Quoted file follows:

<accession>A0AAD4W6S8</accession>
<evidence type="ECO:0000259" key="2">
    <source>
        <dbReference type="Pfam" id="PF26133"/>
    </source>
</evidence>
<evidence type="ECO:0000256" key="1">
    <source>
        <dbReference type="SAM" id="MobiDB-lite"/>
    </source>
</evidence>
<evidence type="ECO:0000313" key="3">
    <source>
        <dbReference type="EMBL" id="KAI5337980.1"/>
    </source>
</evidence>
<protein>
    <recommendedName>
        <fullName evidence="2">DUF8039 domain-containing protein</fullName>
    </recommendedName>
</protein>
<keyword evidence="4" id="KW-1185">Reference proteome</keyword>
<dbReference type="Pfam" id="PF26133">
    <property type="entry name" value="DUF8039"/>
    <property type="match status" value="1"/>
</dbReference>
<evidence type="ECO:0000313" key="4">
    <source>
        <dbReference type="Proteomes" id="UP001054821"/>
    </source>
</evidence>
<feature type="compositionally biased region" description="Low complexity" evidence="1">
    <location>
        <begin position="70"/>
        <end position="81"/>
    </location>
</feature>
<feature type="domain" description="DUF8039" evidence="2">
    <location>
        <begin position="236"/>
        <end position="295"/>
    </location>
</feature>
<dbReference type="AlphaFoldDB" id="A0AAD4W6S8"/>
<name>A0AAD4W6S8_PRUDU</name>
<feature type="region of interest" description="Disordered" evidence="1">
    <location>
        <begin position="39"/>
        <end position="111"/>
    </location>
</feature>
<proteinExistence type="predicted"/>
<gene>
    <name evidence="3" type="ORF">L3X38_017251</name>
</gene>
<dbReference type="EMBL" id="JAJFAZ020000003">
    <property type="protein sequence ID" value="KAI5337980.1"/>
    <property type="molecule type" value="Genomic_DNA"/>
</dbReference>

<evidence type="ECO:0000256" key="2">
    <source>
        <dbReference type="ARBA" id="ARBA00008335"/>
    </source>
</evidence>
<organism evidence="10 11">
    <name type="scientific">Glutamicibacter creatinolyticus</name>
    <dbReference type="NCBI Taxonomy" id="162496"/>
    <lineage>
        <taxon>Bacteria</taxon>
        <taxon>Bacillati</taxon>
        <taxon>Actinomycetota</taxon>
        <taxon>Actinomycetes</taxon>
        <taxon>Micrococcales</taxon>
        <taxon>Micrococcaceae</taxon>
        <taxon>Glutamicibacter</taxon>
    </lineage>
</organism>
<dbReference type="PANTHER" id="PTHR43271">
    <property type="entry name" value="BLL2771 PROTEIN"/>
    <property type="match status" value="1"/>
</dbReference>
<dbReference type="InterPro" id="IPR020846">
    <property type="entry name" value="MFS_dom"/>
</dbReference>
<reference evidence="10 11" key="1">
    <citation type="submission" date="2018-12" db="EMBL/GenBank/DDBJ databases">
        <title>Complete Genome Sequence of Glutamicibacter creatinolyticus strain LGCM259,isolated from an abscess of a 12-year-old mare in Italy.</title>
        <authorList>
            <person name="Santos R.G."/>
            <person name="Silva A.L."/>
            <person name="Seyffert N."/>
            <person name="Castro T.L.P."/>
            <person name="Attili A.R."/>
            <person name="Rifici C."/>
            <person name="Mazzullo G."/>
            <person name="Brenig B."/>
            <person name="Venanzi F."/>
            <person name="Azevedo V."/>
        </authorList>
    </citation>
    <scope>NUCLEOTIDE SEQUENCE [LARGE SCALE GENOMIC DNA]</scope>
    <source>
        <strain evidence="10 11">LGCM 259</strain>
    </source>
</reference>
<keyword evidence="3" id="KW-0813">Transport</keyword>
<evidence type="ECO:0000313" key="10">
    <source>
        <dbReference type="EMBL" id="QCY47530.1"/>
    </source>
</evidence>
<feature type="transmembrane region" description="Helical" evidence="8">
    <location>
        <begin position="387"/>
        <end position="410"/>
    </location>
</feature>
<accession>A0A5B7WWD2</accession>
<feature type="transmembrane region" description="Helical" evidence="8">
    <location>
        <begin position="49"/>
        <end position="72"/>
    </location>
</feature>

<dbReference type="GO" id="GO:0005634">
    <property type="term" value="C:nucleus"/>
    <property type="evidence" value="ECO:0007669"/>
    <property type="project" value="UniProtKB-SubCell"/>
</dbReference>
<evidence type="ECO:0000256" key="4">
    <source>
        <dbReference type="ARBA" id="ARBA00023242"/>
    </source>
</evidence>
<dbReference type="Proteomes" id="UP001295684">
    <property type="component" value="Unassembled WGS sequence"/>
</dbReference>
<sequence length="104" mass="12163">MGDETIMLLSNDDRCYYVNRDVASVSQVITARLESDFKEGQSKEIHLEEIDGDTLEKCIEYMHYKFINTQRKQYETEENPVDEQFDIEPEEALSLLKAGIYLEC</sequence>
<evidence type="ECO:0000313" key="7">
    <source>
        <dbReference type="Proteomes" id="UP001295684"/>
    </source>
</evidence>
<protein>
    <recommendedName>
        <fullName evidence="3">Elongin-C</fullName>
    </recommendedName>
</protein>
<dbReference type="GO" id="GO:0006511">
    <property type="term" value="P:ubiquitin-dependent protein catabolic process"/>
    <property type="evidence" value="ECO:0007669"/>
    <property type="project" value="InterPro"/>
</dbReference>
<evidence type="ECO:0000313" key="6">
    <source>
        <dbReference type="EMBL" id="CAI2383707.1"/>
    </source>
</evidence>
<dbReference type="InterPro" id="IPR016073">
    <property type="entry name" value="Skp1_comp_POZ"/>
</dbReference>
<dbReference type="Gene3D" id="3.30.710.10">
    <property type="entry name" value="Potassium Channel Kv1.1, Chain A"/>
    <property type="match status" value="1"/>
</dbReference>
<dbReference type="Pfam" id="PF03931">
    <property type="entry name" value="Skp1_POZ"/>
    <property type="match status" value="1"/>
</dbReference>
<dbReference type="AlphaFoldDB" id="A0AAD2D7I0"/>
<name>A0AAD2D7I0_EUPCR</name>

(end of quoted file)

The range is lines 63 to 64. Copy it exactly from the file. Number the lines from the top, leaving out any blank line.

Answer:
    </source>
</evidence>